Nona Garcia’s Photorealistic Paintings Question the Very Nature of Representation
The Filipino artist speaks with artnet News about her new exhibition of paintings at Arndt Art Agency in Berlin.
Despite working under the rubric of photorealism, Nona Garcia considers the simple, real-life objects she recreates through paint to be only one aspect of her subject matter. With every canvas, the Filipino artist is exploring the act of painting itself—what that gesture means today, and how the representational confines of the medium dictate our relationship to it.
In her new exhibition at Arndt Art Agency in Berlin, titled “Planted,” Garcia presents a new series of modestly sized oil-on-wood paintings, each of which depicts a single object from one of two categories: indigenous artifacts and rudimentary guns. Because of their minimal presentation, these objects seem simple and straightforward, but don’t let that fool you—they are layered with meaning, from environmental and sociopolitical implications to personal histories. For instance, each of her subjects is made of wood, connecting the form of the paintings to their content as well as the larger context surrounding the artist’s process: she created these works in the Cordillera Central Mountains in the Philippines, where she’s lived for the past 4 years.
On the occasion of “Planted,” artnet News spoke with Garcia about her process, the exhibition, and the many ideas that inform her works in it.
Your paintings are highly detailed. Can you tell me about your process? How long do your paintings tend to take?
All my paintings are based on photographs. I tend to take a lot of time deciding on the images I use. I curate my images if I’m working on a body of work. I also give a lot of importance to the exhibition space and study this relationship carefully.
There’s a prevalence of wood textures in the show—not just the surfaces you paint on but the subjects too. What is your interest in wood as a material?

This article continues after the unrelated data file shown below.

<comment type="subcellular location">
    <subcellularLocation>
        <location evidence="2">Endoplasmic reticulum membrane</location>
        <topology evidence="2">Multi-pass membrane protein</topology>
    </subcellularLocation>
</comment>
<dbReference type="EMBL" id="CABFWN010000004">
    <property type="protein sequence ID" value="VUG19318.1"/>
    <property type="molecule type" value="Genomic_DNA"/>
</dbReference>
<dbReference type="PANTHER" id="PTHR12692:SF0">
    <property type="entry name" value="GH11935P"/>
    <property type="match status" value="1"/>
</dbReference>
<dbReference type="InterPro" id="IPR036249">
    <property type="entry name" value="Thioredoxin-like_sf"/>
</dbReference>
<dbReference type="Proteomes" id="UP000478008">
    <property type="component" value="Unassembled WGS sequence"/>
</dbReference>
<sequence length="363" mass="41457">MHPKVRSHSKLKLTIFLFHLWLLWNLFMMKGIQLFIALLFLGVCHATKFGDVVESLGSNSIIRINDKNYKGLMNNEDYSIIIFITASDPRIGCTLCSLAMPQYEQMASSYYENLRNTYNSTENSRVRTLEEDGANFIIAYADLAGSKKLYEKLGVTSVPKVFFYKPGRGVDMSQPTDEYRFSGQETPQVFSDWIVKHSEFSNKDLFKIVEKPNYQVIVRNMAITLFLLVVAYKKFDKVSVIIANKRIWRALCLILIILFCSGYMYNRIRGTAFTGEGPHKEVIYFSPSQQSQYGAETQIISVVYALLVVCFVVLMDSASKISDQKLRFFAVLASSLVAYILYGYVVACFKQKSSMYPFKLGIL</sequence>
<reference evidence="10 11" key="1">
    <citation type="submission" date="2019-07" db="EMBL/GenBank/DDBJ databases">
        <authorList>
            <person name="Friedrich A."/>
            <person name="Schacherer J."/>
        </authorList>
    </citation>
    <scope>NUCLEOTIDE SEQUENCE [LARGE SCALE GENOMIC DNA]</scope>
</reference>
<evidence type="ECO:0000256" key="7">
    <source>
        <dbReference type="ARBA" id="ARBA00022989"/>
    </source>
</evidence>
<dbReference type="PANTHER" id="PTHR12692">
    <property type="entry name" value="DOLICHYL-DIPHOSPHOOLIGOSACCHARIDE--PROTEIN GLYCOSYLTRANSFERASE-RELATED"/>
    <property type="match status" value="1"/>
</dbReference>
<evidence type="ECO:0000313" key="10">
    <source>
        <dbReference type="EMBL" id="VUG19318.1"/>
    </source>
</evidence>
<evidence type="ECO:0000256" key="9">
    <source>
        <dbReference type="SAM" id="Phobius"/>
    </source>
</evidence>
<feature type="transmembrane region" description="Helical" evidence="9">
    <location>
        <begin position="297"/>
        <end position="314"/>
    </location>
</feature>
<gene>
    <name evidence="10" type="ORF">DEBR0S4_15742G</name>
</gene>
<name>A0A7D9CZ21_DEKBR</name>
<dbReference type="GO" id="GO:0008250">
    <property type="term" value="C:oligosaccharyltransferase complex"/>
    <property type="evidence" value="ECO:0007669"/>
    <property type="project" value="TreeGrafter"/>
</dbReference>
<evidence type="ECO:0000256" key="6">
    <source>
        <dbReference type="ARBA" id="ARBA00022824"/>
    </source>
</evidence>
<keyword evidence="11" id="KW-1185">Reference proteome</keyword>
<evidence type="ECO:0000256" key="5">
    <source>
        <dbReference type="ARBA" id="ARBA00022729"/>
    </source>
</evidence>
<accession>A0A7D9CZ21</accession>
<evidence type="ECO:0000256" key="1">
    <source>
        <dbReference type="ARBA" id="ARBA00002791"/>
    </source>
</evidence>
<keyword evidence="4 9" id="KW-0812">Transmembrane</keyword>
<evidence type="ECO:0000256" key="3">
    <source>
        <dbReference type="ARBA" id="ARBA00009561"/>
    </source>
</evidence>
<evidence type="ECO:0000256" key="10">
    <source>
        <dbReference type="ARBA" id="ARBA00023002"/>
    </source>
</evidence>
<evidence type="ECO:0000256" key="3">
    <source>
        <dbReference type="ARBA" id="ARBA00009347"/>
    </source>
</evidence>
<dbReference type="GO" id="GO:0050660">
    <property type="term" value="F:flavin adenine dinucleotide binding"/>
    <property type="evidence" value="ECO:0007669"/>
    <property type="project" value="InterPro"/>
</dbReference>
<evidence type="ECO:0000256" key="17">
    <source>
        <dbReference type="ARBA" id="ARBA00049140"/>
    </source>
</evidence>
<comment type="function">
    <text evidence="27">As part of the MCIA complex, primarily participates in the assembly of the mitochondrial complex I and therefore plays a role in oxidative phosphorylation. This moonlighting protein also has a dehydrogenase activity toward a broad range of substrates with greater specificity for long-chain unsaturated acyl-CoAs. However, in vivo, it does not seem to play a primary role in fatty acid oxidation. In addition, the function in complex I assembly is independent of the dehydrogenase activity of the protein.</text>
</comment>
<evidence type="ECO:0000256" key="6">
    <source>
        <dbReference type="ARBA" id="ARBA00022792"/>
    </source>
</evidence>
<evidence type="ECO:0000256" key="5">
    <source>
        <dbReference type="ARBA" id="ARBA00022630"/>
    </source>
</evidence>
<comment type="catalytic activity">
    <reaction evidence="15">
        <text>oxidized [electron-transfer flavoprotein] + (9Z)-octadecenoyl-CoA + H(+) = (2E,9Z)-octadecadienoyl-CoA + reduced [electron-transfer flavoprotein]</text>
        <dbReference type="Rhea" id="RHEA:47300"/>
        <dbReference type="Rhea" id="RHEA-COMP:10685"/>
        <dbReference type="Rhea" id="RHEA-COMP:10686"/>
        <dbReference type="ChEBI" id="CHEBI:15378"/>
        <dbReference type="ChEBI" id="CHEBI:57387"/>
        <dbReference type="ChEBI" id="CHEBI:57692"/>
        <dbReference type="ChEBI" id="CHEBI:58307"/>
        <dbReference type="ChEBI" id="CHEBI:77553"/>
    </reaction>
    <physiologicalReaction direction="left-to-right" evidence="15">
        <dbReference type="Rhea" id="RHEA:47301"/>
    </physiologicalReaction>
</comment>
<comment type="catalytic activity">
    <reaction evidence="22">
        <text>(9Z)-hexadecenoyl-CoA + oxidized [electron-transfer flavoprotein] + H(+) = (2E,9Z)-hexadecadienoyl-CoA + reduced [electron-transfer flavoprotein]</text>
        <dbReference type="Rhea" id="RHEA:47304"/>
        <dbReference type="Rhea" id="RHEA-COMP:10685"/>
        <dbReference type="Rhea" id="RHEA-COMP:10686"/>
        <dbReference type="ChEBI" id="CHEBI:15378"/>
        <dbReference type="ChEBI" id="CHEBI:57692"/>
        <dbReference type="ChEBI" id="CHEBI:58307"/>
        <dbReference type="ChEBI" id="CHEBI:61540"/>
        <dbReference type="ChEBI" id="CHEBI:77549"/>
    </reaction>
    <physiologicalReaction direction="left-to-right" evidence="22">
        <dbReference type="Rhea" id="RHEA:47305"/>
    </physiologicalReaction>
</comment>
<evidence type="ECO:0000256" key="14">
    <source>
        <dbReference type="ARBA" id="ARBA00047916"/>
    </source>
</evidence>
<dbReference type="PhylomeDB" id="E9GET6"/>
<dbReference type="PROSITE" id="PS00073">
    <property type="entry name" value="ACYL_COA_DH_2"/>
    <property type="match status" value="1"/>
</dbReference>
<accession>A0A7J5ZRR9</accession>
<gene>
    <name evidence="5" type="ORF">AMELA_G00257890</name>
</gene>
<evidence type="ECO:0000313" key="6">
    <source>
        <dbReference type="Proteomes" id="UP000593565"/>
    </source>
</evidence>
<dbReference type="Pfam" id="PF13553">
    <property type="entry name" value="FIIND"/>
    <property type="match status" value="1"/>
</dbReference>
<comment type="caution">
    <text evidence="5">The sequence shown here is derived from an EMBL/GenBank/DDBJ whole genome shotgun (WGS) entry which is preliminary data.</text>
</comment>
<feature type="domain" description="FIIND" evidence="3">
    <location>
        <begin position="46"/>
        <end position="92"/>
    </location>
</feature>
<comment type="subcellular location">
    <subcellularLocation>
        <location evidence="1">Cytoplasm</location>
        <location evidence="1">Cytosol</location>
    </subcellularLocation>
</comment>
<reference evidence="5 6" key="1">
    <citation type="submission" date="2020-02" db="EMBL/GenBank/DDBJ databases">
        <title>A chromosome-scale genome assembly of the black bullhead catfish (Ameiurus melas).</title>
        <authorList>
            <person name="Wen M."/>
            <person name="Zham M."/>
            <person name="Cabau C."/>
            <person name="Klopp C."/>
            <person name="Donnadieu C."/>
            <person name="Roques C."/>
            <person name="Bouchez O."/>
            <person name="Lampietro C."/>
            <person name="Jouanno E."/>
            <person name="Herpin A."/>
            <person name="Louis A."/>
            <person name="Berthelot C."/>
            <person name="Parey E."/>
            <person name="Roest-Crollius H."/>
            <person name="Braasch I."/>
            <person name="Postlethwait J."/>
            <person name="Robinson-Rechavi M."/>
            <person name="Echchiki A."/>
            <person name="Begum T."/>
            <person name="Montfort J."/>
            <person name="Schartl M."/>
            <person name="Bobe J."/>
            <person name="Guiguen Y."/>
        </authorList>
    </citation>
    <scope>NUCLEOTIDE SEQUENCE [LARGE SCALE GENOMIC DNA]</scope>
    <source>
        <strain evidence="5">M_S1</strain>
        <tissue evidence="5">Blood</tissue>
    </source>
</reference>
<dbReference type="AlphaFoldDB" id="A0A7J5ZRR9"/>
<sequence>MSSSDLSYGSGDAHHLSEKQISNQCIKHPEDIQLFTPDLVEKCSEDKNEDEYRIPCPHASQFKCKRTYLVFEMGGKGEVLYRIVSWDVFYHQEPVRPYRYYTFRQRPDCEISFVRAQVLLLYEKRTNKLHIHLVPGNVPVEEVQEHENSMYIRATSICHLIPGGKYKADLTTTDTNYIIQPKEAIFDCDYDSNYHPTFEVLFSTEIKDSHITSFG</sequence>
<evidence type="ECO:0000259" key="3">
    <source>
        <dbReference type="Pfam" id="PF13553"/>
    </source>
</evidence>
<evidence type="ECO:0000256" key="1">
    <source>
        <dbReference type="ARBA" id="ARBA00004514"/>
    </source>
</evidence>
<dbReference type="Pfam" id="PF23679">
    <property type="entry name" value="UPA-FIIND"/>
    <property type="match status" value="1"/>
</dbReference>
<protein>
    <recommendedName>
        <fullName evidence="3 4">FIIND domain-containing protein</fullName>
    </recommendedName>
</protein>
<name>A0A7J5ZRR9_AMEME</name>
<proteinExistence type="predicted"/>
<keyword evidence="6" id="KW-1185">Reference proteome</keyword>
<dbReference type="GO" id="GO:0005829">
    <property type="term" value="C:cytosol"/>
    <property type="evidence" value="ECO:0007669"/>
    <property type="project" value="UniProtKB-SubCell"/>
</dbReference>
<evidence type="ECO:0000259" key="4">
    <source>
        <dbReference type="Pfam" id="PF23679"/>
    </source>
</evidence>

It is a reflection of my direct environment. For the past four years, I’ve been living 250 kilometers away from Manila, in the mountains of the Cordillera. Here, you see clearly the relationship between man and nature. This area is also known for woodcarvings, from indigenous sculptures to homeware to souvenir items. I have been observing this for the past few years and have become fond of the material itself, as well as objects made out of it. In previous years, my paintings have been very large, almost mural-sized, and I wanted to go back to a more basic approach to painting. Aside from wood, I’ve also started exploring painting on other surfaces, such as cement. I like the dialogue that is created between subject and the painting ground.
Many of your subjects are guns—antique guns, toy guns, primitive guns. In this context, they read more like artifacts of the past rather than machines capable of violence. Why did you choose to focus on these objects in particular?
As I mentioned in the previous question, I am after the act of painting. Many of my subjects are found objects in my house, wooden toys, wooden sculptures, some of them used as everyday tools. I started painting a few toy guns and soon it became the dominant theme. Planted guns? Is this a reflection of Philippine society? Perhaps.
Can you tell me about the title of the show, “Planted”? It seems like it has multiple meanings.
Yes, it does. Since wood is the fiber of this exhibition—wood as objects, as a dead tree, something that was once planted—I wanted to breathe some life back into them. When I was painting these wood on wood paintings, it felt to me like I was carving them out of the wooden surface, but at the same time camouflaging them. I also wanted to connect this to my previous exhibitions: “Recovery,” “Unearth,” and now, “Planted.” Perhaps this is a personal journey or process.
Because of its nature, most representational painting—especially photorealistic painting—is tasked with answering the same fundamental question: Why is painting the medium in which these ideas need to be conveyed? How would you answer that question?
I am a painter with a conceptual approach. I try to study the subject, the painting ground, the space and the act of painting itself. I have always performed in this manner. This is where I find myself, trying to answer the same question over and over. Painting as an act, a process, as a tangible space or an illusion.
“Planted” is on view at Arndt Art Agency in Berlin through March 3, 2018.
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